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Data from 2016 continues to be alarming: 3 out of the 18 children under 12 years old that died when traveling in a car or van were not using a child car seat or a seat belt

2016 data continues to be alarming

17/07/2017

Up until now we had only been aware of 24-hour 2016 data on intercity roads. The Department of Traffic (DGT) has now provided the 30-day accident rate final figures for 2016 which also take into account accidents occurring in urban areas. Generally speaking, there has been an increase in fatal accidents, particularly in cities. In the case of children, the number of child fatalities due to a child car seat not being used has notably improved.

In 2015, 4 out of the 15 children under the age of 12 that died while traveling in cars or vans were not using any kind of child restraint system or seat belt. Data from 2016 shows that there has been no improvement in this respect: 3 out of the 18 children under 12 years old that died while traveling in a car or van were also not using a seat belt or a child car seat.

We have come up with a comprehensive picture of how child road accident rates have progressed during the last few years with the  ‘Panorama of children's road safety in cars in Spain ( 1990-2015)’ report (Spanish) prepared by Fundación MAPFRE.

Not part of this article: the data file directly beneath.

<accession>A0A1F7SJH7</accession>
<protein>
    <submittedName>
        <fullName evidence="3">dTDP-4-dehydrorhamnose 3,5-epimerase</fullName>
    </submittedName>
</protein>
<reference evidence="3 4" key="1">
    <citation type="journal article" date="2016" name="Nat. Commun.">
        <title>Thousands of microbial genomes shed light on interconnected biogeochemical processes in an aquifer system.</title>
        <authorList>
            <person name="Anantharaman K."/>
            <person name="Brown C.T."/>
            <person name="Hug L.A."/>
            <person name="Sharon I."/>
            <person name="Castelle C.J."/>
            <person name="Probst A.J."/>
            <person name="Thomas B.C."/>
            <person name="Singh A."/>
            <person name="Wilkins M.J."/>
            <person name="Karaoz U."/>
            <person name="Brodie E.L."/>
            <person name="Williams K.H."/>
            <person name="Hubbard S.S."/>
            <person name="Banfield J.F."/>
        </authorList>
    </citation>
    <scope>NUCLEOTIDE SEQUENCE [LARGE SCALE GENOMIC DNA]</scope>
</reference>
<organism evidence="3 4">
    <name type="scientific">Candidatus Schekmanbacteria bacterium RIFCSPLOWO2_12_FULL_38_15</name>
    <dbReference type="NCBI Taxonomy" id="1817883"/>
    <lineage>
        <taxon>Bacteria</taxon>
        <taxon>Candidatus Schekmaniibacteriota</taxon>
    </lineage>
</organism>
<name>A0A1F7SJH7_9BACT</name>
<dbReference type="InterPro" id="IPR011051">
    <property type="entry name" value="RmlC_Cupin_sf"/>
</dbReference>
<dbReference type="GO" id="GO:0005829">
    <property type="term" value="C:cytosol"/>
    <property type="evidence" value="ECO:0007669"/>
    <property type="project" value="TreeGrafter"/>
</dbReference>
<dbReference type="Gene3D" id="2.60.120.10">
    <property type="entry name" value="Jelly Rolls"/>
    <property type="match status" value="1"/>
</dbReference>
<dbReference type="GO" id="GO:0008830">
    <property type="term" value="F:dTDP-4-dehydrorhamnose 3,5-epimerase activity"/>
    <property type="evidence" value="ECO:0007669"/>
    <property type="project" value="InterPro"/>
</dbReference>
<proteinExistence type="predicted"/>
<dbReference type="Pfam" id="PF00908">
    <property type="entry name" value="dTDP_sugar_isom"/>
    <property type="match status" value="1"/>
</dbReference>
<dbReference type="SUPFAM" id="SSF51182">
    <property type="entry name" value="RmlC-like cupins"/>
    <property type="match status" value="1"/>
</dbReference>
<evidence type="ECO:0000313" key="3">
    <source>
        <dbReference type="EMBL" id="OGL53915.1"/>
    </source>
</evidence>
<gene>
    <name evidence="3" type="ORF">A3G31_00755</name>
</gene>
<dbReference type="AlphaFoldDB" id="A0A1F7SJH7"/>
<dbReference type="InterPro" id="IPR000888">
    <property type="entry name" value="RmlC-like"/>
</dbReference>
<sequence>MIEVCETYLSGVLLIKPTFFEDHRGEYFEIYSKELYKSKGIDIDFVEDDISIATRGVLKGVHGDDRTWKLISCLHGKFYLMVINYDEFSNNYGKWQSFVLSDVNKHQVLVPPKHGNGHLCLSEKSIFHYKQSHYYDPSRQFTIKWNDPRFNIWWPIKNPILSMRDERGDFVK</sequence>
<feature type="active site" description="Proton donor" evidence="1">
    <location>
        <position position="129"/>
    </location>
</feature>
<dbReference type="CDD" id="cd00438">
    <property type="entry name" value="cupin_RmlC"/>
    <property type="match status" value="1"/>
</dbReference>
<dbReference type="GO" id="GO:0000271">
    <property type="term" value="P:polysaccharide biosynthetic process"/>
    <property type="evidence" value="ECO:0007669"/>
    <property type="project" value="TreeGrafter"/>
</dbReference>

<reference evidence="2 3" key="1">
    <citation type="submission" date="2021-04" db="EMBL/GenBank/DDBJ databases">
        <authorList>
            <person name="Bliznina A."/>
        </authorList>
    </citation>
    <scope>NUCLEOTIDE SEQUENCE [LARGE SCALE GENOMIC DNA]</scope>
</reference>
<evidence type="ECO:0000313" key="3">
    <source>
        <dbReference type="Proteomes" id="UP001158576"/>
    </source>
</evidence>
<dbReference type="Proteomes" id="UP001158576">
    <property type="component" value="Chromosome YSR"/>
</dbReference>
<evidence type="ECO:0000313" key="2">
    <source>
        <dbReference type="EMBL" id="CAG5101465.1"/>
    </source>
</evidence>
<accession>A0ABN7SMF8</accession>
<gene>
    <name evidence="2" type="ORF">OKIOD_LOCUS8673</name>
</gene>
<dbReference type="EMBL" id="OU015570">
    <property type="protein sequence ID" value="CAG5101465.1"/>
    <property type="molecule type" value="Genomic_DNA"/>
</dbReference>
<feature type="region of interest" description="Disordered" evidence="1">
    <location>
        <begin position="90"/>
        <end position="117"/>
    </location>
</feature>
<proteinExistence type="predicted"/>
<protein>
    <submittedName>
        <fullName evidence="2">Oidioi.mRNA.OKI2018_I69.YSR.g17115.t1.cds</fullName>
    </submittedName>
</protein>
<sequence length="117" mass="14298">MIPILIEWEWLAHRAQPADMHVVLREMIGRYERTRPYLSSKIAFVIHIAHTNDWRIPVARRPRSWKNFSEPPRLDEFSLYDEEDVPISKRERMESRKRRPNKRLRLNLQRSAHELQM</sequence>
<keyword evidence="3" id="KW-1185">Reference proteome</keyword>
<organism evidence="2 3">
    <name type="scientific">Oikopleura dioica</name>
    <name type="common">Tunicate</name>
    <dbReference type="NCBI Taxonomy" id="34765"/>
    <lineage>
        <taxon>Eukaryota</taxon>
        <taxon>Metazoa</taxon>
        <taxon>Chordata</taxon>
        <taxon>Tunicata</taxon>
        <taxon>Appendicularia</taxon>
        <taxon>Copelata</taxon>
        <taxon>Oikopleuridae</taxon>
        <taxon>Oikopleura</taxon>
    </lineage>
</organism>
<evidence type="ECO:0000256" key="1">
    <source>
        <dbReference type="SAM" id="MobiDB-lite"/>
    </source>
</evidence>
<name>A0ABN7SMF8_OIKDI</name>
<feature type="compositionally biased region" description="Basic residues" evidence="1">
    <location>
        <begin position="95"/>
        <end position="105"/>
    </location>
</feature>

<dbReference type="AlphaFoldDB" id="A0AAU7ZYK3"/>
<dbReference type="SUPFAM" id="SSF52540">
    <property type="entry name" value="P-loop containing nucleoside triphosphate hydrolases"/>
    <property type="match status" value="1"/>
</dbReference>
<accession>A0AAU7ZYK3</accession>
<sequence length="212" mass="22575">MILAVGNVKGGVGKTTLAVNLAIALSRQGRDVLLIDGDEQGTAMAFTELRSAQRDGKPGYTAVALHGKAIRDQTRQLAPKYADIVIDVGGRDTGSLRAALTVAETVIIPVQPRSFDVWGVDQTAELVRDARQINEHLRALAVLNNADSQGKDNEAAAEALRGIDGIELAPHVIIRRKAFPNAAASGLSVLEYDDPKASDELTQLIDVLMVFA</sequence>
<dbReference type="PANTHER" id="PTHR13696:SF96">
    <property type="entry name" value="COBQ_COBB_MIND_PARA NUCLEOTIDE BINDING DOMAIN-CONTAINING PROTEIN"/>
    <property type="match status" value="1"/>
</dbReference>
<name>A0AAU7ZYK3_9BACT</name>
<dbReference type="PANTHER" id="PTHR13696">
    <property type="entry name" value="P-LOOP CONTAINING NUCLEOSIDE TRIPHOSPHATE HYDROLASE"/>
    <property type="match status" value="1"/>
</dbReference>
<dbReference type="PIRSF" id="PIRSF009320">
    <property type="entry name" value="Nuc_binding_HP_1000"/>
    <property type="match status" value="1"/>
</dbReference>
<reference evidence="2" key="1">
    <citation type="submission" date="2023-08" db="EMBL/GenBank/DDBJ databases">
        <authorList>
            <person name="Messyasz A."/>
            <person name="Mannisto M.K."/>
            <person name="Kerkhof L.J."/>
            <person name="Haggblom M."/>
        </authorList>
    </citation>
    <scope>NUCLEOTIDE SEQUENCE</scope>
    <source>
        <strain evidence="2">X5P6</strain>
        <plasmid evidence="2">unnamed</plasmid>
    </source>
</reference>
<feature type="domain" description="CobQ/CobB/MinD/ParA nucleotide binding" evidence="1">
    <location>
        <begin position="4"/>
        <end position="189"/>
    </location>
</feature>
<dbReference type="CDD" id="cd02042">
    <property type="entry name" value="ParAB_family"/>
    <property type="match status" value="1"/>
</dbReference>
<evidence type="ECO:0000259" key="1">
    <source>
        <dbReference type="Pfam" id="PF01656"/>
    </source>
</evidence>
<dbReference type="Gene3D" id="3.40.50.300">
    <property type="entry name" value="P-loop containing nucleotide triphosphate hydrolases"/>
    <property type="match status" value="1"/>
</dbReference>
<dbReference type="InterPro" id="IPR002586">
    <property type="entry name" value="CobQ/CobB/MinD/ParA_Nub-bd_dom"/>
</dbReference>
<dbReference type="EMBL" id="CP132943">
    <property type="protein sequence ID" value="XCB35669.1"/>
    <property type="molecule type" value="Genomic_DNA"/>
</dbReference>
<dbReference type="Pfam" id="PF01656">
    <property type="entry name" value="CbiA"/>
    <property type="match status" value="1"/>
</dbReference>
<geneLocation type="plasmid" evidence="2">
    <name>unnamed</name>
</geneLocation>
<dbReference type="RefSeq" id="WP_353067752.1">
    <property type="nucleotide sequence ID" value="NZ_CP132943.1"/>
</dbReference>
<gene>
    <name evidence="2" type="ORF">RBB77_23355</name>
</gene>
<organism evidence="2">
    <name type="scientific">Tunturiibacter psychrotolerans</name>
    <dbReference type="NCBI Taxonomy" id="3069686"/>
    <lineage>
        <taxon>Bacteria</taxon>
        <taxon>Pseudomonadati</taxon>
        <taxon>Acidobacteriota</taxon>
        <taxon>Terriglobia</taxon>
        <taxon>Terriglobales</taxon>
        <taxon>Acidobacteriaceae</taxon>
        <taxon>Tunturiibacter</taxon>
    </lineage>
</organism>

Taking stock of the 2016 accident rate, the DGT data indicates that during 2016 1810 people died in traffic accidents on urban and intercity roads (an increase of 7%) and 9755 of those injured required hospitalization.

Accidents onurban roads are where the biggest increase in casualties, compared with 2015, has been recorded. There has been an increase of 18%, with 78 fatalities more than the previous year being registered. On intercity roads there has been a 3% increase (43 more fatalities).

Five people die every day in Spain in traffic accidents.

Unfortunately it is still not the case that everyone wears their seat belt when traveling in their vehicles. This is seen in the fact that 23% of those that died who were over the age of 12 who were traveling in a car or van were not using a seat belt at the time of the accident (187 of the 805 fatalities in this kind of vehicle).

Although we still do not have detailed data per age of these fatalities, the highest levels of fatalities in traffic accidents have been found to be persons between the ages of 35 and 64 years old, given that they make up 46% of the total deaths.

Generally speaking, there has been an increase in fatalities, compared with the previous year, for those between the ages of 15 and 24 years old and between 35 and 64 years old, and those over 85.

In the case of those injured who required hospitalization, the highest number can be seen in the age range from 15 to 54.

In ‘Children's Road Safety’, Fundación MAPFRE's Prevention and Road Safety Area, we will continue to dig deep into this data in order to arrive at a clearer picture of child road accident rates in Spain.

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